Carmen Wong


 Carmen Wong is an inspiration to people who yearn to follow their hearts and their passion. Despite already graduating with a Biotechnology degree, Carmen further pursued a Bachelor’s degree in Counselling because of her passion to work in the humanitarian field. She is currently the Head of the Centre for Psychosocial Support at the Singapore Red Cross (SRC). 

Kindness and compassion were commonplace where Carmen Wong grew up. Her grandparents, in particular, taught her to embrace these values, and ultimately inspired her to be a humanitarian journalist; to be someone who highlights the plight of those in need.

“Our family home was a haven for friends and family seeking a listening ear, a warm meal or just a comforting presence in difficult times," she recalls. 

Carmen specialised and graduated with a degree in biotechnology, at her parent’s insistence. However, having witnessed her late grandfather's struggles with depression, and armed with a strong desire to make a positive difference in society, Carmen pursued a degree in counselling, a course she funded from her own pockets. 

“With the stigma attached to mental health, my grandfather never sought professional help or help from family members. Instead, he coped by smoking, which took a toll on his health. His struggles motivated me to learn more about mental health; to help those who may be struggling alone, in silence,” she said.

Her degree in counselling opened doors into the field of counselling and mental wellness, and for her to work in a non-profit organisation for 12 years. She has not looked back since. 

Advocating Mental Health 

Prior to joining the Singapore Red Cross (SRC) in 2020, Carmen took on various roles in mental health programme development and management in the non-profit sector. 

At SRC, Carmen, 35, leads the Centre for Psychosocial Support (CPSS), one of the three centres within the Singapore Red Cross Academy. She manages a team that conducts psychosocial support training. CPSS focuses on equipping the masses locally and regionally with mental health knowledge and psychosocial support skills. Locally, CPSS trains volunteers, domestic helpers, migrant workers, corporate groups, youth and various communities.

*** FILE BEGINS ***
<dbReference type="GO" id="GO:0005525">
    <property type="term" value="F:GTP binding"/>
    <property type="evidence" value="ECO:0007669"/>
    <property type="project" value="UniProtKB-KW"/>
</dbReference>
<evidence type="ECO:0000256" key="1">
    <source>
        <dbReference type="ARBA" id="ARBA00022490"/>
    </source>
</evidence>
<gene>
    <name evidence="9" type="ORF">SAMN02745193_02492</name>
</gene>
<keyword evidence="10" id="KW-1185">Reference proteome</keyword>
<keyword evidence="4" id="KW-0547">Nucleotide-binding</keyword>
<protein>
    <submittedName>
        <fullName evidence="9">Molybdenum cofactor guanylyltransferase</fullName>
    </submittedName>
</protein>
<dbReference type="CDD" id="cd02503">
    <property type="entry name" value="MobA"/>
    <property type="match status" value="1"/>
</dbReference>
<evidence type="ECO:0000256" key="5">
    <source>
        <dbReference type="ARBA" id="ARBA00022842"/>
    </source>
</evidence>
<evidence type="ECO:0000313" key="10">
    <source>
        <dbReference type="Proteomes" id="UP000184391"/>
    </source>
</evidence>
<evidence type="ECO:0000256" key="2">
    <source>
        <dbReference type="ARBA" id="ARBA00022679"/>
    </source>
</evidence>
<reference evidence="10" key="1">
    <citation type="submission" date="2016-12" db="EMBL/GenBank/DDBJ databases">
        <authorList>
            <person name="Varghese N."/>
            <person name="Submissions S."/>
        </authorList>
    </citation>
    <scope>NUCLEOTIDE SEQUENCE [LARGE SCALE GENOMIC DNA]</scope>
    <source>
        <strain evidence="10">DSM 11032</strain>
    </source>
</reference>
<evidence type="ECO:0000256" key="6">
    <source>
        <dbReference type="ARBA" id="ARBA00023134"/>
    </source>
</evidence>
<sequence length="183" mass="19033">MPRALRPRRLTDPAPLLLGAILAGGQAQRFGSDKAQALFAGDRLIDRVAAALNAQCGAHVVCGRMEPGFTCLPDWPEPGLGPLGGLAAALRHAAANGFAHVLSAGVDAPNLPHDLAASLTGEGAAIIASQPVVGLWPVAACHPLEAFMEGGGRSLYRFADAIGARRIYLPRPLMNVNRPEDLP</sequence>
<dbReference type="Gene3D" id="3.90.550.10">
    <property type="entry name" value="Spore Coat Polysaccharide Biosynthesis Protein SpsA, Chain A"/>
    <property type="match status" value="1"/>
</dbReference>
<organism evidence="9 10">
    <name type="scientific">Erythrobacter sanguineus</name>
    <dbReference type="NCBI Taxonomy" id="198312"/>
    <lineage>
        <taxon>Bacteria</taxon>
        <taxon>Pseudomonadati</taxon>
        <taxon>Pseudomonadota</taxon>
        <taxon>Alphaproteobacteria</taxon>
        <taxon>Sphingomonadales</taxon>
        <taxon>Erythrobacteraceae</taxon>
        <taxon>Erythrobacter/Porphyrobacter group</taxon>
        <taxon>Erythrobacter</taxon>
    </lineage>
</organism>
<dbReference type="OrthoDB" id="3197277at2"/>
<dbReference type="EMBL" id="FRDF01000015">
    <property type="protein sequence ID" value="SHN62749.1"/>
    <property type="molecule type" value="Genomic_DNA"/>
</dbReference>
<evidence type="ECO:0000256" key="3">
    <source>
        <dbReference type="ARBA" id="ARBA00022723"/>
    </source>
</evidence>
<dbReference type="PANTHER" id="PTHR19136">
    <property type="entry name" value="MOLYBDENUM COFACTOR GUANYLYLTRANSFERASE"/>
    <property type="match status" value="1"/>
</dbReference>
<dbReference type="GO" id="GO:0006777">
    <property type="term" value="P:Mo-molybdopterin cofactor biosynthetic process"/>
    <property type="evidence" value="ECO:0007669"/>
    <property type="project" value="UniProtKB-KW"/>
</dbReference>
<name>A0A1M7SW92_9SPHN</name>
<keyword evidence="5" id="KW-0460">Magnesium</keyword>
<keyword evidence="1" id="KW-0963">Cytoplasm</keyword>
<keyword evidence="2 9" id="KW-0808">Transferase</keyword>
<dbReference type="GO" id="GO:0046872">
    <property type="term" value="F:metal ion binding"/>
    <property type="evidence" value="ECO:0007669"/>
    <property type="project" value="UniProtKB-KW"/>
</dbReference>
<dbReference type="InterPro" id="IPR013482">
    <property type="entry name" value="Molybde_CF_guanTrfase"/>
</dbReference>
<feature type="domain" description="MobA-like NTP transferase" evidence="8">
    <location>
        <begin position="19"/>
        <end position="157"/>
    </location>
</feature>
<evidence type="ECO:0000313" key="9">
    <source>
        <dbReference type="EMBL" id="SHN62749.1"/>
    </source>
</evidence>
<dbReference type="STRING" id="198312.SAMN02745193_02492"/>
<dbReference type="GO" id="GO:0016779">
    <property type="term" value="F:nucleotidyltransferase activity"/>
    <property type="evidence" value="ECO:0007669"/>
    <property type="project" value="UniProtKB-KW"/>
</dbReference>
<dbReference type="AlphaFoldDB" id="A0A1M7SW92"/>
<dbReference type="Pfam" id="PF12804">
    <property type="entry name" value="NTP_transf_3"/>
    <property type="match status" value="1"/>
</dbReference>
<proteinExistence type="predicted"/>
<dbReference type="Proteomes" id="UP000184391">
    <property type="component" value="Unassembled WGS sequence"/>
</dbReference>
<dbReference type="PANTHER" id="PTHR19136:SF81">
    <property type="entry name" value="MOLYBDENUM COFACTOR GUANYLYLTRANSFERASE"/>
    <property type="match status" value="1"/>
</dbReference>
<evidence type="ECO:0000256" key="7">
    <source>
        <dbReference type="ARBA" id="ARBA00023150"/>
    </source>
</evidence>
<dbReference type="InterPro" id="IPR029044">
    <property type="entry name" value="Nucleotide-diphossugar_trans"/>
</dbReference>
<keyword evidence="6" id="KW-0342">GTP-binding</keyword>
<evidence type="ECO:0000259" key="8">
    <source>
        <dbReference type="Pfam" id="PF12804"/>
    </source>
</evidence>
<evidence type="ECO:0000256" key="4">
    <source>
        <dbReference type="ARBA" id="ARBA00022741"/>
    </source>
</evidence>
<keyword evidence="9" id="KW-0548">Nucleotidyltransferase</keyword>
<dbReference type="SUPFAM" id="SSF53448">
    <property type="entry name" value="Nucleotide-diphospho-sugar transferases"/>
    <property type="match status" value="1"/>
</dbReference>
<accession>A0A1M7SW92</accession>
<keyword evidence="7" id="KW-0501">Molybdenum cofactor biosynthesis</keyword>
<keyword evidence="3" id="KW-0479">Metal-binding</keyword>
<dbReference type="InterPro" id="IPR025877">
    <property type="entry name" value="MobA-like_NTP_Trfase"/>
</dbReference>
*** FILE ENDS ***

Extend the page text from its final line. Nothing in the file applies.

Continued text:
“We champion the message that mental health, like physical health, is important to everyone,” said Carmen.  

Engaging Ukrainian Refugees 

“Education is often the first step in facilitating change in communities. We are privileged to have the opportunity to advocate the importance of mental health through training,” says Carmen.

She gains satisfaction from seeing people apply the skills from their training to help others. 

Carmen counts her deployment to Poland as part of SRC's Ukraine crisis response in July 2022 as one of her most rewarding experiences.

“The PTAK Humanitarian Centre in Warsaw, Poland, houses 10,000 refugees. Together with local partners, we engaged the Ukrainian refugees in art, sports and play activities specially designed to encourage a sense of normalcy and self-expression," she shared. 

Spreading the Message for Mental Health

One of the main challenges CPSS faces is to make mental health and psychosocial support more accessible to the masses. The pandemic, however, threw up obstacles as physical training for this task was halted. CPSS faced this head-on by pivoting to digital training. 

It turned out to be a blessing in disguise.

CPSS found that despite setbacks, the pandemic actually generated greater awareness of the importance of mental health and well-being. More people were motivated to learn about incorporating good mental health practices into their lifestyles.  

Carmen is glad to be working with like-minded colleagues and volunteers passionate about supporting their cause. Their stories inspire her to keep going.  

“Learning about the tenacity and courage of our Ukrainian and Polish frontline volunteers humbles me. These volunteers witnessed grief and loss every day, but they never lost hope of what matters — being present,” she says.

She hopes more people passionate about championing mental health and wellness will join the department.

Carmen Wong in Poland

“People with a strong sense of empathy, who are adaptable and passionate about helping others in mental health and wellness will bloom in this field. We welcome people with these attributes to join our team,” says Carmen.  

For Carmen, the knowledge that she can make a difference in someone’s life, whether it’s just someone having a bad day, or someone going through a crisis, is what keeps her going.

By Yatin Pawa, Volunteer
Copyedited by Heidi Boon, Volunteer


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